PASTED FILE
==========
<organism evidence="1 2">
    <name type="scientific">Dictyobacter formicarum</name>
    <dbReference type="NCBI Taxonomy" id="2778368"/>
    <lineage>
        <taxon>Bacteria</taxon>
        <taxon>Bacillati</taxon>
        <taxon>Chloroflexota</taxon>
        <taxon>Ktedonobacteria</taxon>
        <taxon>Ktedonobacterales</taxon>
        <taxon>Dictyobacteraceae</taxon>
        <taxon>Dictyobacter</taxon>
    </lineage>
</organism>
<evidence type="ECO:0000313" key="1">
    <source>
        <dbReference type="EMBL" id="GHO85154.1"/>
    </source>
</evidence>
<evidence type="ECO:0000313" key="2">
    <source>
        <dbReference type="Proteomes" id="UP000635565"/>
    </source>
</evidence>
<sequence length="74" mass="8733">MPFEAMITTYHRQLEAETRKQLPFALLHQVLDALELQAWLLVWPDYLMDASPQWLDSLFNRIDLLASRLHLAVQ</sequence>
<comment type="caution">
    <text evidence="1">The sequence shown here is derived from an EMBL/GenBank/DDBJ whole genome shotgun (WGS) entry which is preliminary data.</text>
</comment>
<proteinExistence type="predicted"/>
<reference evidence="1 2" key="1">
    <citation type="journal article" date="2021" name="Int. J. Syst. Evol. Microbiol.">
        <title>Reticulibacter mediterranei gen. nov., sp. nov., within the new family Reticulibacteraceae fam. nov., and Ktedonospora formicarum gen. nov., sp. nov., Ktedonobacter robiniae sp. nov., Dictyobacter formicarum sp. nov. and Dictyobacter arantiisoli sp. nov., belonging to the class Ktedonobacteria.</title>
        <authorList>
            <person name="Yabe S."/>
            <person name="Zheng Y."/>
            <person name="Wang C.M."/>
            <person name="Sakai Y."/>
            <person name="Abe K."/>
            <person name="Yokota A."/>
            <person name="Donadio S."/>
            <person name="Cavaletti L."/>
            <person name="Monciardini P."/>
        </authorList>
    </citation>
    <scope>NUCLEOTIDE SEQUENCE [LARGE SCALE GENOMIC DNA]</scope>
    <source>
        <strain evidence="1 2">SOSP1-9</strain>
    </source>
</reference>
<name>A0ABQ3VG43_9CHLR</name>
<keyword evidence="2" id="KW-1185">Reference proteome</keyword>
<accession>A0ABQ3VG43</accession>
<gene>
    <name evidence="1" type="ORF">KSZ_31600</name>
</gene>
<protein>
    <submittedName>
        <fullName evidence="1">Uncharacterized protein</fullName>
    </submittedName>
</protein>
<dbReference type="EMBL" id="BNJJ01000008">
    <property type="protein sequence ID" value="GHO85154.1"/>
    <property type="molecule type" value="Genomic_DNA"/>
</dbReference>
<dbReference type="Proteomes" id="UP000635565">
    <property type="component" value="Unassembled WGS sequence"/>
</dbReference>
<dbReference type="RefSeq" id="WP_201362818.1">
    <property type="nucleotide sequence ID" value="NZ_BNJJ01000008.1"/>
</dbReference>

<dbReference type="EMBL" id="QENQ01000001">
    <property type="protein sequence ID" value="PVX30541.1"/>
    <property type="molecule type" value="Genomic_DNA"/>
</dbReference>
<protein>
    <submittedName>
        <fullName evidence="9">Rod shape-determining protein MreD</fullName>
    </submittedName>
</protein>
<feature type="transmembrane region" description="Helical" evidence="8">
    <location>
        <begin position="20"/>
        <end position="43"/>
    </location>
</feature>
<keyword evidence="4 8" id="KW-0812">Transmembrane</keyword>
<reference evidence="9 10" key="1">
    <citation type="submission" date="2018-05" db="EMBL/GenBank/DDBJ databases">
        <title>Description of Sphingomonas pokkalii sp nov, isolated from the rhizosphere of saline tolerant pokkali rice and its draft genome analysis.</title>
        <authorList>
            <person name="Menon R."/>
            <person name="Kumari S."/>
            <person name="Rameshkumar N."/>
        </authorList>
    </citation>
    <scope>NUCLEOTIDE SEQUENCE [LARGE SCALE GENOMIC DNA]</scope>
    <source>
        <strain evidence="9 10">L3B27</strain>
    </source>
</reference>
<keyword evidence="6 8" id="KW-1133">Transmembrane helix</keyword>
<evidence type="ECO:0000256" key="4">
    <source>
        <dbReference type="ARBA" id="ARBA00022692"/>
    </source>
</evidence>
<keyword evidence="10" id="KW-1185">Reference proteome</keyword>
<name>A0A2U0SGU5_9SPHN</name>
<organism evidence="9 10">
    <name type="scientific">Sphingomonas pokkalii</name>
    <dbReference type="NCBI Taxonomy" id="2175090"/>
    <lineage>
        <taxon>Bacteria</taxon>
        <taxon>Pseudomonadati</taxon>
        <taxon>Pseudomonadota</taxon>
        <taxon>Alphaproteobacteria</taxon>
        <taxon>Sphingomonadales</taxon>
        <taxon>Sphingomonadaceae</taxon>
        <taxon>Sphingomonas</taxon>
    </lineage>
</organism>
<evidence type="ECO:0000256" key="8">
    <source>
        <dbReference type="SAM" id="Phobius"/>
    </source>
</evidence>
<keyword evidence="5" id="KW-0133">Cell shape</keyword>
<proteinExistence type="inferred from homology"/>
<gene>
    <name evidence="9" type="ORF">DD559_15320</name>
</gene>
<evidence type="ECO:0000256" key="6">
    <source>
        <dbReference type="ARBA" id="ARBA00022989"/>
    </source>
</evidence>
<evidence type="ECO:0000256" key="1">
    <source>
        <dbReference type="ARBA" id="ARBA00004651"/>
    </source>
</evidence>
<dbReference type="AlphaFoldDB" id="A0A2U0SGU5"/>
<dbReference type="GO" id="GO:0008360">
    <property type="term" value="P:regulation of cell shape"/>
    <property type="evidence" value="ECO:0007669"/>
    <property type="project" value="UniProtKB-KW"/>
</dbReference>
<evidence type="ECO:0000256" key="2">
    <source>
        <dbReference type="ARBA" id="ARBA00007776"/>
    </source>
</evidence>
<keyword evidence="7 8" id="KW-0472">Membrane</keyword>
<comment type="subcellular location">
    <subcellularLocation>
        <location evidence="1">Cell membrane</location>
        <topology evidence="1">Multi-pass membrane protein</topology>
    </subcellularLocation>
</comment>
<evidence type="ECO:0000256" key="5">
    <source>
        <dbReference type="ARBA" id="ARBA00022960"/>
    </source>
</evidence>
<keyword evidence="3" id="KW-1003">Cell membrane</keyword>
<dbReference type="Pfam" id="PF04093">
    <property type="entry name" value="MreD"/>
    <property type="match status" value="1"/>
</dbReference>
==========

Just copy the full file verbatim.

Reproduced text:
<organism evidence="1 2">
    <name type="scientific">Dictyobacter formicarum</name>
    <dbReference type="NCBI Taxonomy" id="2778368"/>
    <lineage>
        <taxon>Bacteria</taxon>
        <taxon>Bacillati</taxon>
        <taxon>Chloroflexota</taxon>
        <taxon>Ktedonobacteria</taxon>
        <taxon>Ktedonobacterales</taxon>
        <taxon>Dictyobacteraceae</taxon>
        <taxon>Dictyobacter</taxon>
    </lineage>
</organism>
<evidence type="ECO:0000313" key="1">
    <source>
        <dbReference type="EMBL" id="GHO85154.1"/>
    </source>
</evidence>
<evidence type="ECO:0000313" key="2">
    <source>
        <dbReference type="Proteomes" id="UP000635565"/>
    </source>
</evidence>
<sequence length="74" mass="8733">MPFEAMITTYHRQLEAETRKQLPFALLHQVLDALELQAWLLVWPDYLMDASPQWLDSLFNRIDLLASRLHLAVQ</sequence>
<comment type="caution">
    <text evidence="1">The sequence shown here is derived from an EMBL/GenBank/DDBJ whole genome shotgun (WGS) entry which is preliminary data.</text>
</comment>
<proteinExistence type="predicted"/>
<reference evidence="1 2" key="1">
    <citation type="journal article" date="2021" name="Int. J. Syst. Evol. Microbiol.">
        <title>Reticulibacter mediterranei gen. nov., sp. nov., within the new family Reticulibacteraceae fam. nov., and Ktedonospora formicarum gen. nov., sp. nov., Ktedonobacter robiniae sp. nov., Dictyobacter formicarum sp. nov. and Dictyobacter arantiisoli sp. nov., belonging to the class Ktedonobacteria.</title>
        <authorList>
            <person name="Yabe S."/>
            <person name="Zheng Y."/>
            <person name="Wang C.M."/>
            <person name="Sakai Y."/>
            <person name="Abe K."/>
            <person name="Yokota A."/>
            <person name="Donadio S."/>
            <person name="Cavaletti L."/>
            <person name="Monciardini P."/>
        </authorList>
    </citation>
    <scope>NUCLEOTIDE SEQUENCE [LARGE SCALE GENOMIC DNA]</scope>
    <source>
        <strain evidence="1 2">SOSP1-9</strain>
    </source>
</reference>
<name>A0ABQ3VG43_9CHLR</name>
<keyword evidence="2" id="KW-1185">Reference proteome</keyword>
<accession>A0ABQ3VG43</accession>
<gene>
    <name evidence="1" type="ORF">KSZ_31600</name>
</gene>
<protein>
    <submittedName>
        <fullName evidence="1">Uncharacterized protein</fullName>
    </submittedName>
</protein>
<dbReference type="EMBL" id="BNJJ01000008">
    <property type="protein sequence ID" value="GHO85154.1"/>
    <property type="molecule type" value="Genomic_DNA"/>
</dbReference>
<dbReference type="Proteomes" id="UP000635565">
    <property type="component" value="Unassembled WGS sequence"/>
</dbReference>
<dbReference type="RefSeq" id="WP_201362818.1">
    <property type="nucleotide sequence ID" value="NZ_BNJJ01000008.1"/>
</dbReference>

<dbReference type="EMBL" id="QENQ01000001">
    <property type="protein sequence ID" value="PVX30541.1"/>
    <property type="molecule type" value="Genomic_DNA"/>
</dbReference>
<protein>
    <submittedName>
        <fullName evidence="9">Rod shape-determining protein MreD</fullName>
    </submittedName>
</protein>
<feature type="transmembrane region" description="Helical" evidence="8">
    <location>
        <begin position="20"/>
        <end position="43"/>
    </location>
</feature>
<keyword evidence="4 8" id="KW-0812">Transmembrane</keyword>
<reference evidence="9 10" key="1">
    <citation type="submission" date="2018-05" db="EMBL/GenBank/DDBJ databases">
        <title>Description of Sphingomonas pokkalii sp nov, isolated from the rhizosphere of saline tolerant pokkali rice and its draft genome analysis.</title>
        <authorList>
            <person name="Menon R."/>
            <person name="Kumari S."/>
            <person name="Rameshkumar N."/>
        </authorList>
    </citation>
    <scope>NUCLEOTIDE SEQUENCE [LARGE SCALE GENOMIC DNA]</scope>
    <source>
        <strain evidence="9 10">L3B27</strain>
    </source>
</reference>
<keyword evidence="6 8" id="KW-1133">Transmembrane helix</keyword>
<evidence type="ECO:0000256" key="4">
    <source>
        <dbReference type="ARBA" id="ARBA00022692"/>
    </source>
</evidence>
<keyword evidence="10" id="KW-1185">Reference proteome</keyword>
<name>A0A2U0SGU5_9SPHN</name>
<organism evidence="9 10">
    <name type="scientific">Sphingomonas pokkalii</name>
    <dbReference type="NCBI Taxonomy" id="2175090"/>
    <lineage>
        <taxon>Bacteria</taxon>
        <taxon>Pseudomonadati</taxon>
        <taxon>Pseudomonadota</taxon>
        <taxon>Alphaproteobacteria</taxon>
        <taxon>Sphingomonadales</taxon>
        <taxon>Sphingomonadaceae</taxon>
        <taxon>Sphingomonas</taxon>
    </lineage>
</organism>
<evidence type="ECO:0000256" key="8">
    <source>
        <dbReference type="SAM" id="Phobius"/>
    </source>
</evidence>
<keyword evidence="5" id="KW-0133">Cell shape</keyword>
<proteinExistence type="inferred from homology"/>
<gene>
    <name evidence="9" type="ORF">DD559_15320</name>
</gene>
<evidence type="ECO:0000256" key="6">
    <source>
        <dbReference type="ARBA" id="ARBA00022989"/>
    </source>
</evidence>
<evidence type="ECO:0000256" key="1">
    <source>
        <dbReference type="ARBA" id="ARBA00004651"/>
    </source>
</evidence>
<dbReference type="AlphaFoldDB" id="A0A2U0SGU5"/>
<dbReference type="GO" id="GO:0008360">
    <property type="term" value="P:regulation of cell shape"/>
    <property type="evidence" value="ECO:0007669"/>
    <property type="project" value="UniProtKB-KW"/>
</dbReference>
<evidence type="ECO:0000256" key="2">
    <source>
        <dbReference type="ARBA" id="ARBA00007776"/>
    </source>
</evidence>
<keyword evidence="7 8" id="KW-0472">Membrane</keyword>
<comment type="subcellular location">
    <subcellularLocation>
        <location evidence="1">Cell membrane</location>
        <topology evidence="1">Multi-pass membrane protein</topology>
    </subcellularLocation>
</comment>
<evidence type="ECO:0000256" key="5">
    <source>
        <dbReference type="ARBA" id="ARBA00022960"/>
    </source>
</evidence>
<keyword evidence="3" id="KW-1003">Cell membrane</keyword>
<dbReference type="Pfam" id="PF04093">
    <property type="entry name" value="MreD"/>
    <property type="match status" value="1"/>
</dbReference>